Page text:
Hamas’s interest in the ceasefire stems from its drive to strengthen its political power and military capabilities. As far as it is concerned, there is not much justification for a ceasefire if only the military pressure on Gaza is suspended. Therefore, for Hamas the ceasefire is conditional on the lifting of the siege of the Gaza Strip, i.e., opening the crossings to Egypt and Israel. Even if Israel accepts that the total closure of crossings to Gaza cannot continue over time and permits the transfer of basic goods into Gaza, Israel is not interested in a sweeping cancellation of anti-Hamas sanctions; this would strengthen Hamas and weaken Abu Mazen. Thus agreement on a ceasefire requires understandings as to how much the pressure on Gaza is relaxed. For example, would the Rafah border crossing be opened based on the agreement between Israel and the Palestinian Authority, whereby the crossing is operated by the PA, i.e., Abu Mazen's forces, under European supervision and with television surveillance by Israel? Or would its opening meet Hamas' demands, whereby it would be jointly operated by Hamas and the PA, under European supervision and with no Israeli remote surveillance?

One of Israel’s main arguments is that a ceasefire would be exploited by Hamas for building up its military capability in Gaza, to be used against Israel whenever convenient for the organization. The key question here is the smuggling of arms into Gaza. It is difficult to imagine that Hamas would cease smuggling within the framework of a ceasefire so long as Israel is free to build up its military capabilities directed against the organization. Thus the ball is in Egypt’s court. Assuming that total prevention of smuggling is not possible, the question is to what extent is Egypt prepared to demonstrate to Israel that it is indeed working effectively to minimize smuggling into the Gaza Strip.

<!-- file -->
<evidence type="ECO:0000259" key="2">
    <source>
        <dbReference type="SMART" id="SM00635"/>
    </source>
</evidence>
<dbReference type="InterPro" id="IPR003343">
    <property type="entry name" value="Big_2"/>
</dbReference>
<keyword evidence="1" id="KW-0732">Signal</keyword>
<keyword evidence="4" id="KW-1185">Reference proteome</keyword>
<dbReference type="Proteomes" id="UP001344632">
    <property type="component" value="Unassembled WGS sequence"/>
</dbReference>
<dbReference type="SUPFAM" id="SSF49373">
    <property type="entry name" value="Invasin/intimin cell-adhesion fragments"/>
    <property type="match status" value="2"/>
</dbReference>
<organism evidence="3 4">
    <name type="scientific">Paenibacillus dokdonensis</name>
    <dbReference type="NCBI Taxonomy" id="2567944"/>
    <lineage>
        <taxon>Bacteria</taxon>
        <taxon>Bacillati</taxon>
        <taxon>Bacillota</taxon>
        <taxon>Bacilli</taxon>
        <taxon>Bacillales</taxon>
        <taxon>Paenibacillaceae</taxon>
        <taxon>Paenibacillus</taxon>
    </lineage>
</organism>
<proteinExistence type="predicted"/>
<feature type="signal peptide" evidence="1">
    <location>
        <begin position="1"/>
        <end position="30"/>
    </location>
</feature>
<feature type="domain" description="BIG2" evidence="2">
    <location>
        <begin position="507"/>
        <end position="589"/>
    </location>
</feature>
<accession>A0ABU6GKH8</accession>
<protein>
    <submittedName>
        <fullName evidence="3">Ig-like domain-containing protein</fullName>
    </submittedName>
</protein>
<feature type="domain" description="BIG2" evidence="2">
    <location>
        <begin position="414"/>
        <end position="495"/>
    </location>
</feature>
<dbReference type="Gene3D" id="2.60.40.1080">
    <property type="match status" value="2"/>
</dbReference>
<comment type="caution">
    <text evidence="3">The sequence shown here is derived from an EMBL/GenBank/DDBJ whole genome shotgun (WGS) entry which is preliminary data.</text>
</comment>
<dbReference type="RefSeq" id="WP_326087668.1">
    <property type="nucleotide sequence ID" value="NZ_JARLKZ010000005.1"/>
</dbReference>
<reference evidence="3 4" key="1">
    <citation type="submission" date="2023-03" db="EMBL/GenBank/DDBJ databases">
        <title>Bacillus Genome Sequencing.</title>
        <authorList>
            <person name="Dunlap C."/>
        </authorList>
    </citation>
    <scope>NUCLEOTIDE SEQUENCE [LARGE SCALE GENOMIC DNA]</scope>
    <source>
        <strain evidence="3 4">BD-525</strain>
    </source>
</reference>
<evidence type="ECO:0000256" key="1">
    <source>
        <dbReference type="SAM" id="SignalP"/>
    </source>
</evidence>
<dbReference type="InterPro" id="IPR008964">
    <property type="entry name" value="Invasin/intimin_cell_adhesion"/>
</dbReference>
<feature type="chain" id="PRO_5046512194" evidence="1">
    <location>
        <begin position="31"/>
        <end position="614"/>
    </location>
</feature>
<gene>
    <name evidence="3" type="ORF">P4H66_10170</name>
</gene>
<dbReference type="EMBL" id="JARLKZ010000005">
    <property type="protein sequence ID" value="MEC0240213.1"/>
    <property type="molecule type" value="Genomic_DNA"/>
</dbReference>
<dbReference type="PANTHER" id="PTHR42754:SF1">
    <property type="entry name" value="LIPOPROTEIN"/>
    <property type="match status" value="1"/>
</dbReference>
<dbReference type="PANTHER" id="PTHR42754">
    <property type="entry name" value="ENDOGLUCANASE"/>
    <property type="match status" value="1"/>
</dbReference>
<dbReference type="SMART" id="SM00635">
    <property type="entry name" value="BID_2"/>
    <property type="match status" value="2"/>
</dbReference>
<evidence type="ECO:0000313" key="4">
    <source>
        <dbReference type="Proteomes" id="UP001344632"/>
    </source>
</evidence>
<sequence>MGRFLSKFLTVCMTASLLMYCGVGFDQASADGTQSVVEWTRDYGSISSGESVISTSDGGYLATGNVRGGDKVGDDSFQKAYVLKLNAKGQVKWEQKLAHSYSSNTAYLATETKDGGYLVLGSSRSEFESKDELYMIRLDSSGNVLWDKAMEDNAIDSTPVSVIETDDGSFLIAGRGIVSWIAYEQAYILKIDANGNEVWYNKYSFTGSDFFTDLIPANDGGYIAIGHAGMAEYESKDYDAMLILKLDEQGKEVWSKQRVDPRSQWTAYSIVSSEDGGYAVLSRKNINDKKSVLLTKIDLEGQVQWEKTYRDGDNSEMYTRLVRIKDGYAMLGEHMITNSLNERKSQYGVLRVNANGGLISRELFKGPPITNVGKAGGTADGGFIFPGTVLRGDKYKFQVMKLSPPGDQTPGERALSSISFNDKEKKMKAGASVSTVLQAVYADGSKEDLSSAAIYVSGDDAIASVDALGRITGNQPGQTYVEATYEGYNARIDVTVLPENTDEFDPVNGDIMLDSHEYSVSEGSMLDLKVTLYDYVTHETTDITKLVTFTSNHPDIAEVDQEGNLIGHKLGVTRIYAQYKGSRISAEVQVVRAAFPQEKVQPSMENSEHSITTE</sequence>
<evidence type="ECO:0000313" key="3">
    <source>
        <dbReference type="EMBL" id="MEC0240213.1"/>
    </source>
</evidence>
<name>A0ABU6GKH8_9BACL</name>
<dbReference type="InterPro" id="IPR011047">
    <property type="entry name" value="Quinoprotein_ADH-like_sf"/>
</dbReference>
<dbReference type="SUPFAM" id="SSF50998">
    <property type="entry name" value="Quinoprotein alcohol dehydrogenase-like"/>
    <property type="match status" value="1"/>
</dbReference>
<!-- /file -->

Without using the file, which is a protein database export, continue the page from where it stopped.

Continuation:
Many other open questions remain. If there is agreement over Israel’s principal demands, Israel would presumably give positive consideration to a ceasefire. Such a ceasefire would on the one hand respond to the essential need for enabling Israeli residents of the western Negev to conduct a normal lifestyle and avoid having Israel drawn once again into Gaza; on the other hand, it would have only a limited negative impact on Israel’s Palestinian partners in negotiations over a permanent accord or on Israel’s broader interests. But any such ceasefire is inherently short-lived and embodies the seeds of its own dissolution, even if the understandings are not time-limited (six months in the case of the Egyptian proposal); this is mainly due to the tension between a ceasefire in the Gaza Strip and the conflict in the West Bank Therefore a ceasefire’s benefit, like any inherent long term damage, is perforce limited. It could serve as leverage for encouraging stability and arrangements that are more long term, but only if the relative calm and indirect dialogue that has already begun is exploited for building more long term processes, both in the Palestinian arena – between Hamas and Fatah – and between Israel and Hamas.

There is also the question of linkage between understandings over a ceasefire and the release of Gilad Shalit. Negotiations over a ceasefire can be used to pressure Hamas into greater flexibility in its demands; however it cannot be assumed that due to Hamas’s strong interest in a ceasefire, it will yield to Israeli demands on this matter. It is quite possible that at the end of the day Israel will have to pay a high price for Shalit's release, including the release of prisoners defined by Israel as having “blood on their hands.”
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SOURCE: INSS
The Institute for National Security Studies (INSS) is an independent academic institute that studies key issues relating to Israel's national security and Middle East affairs.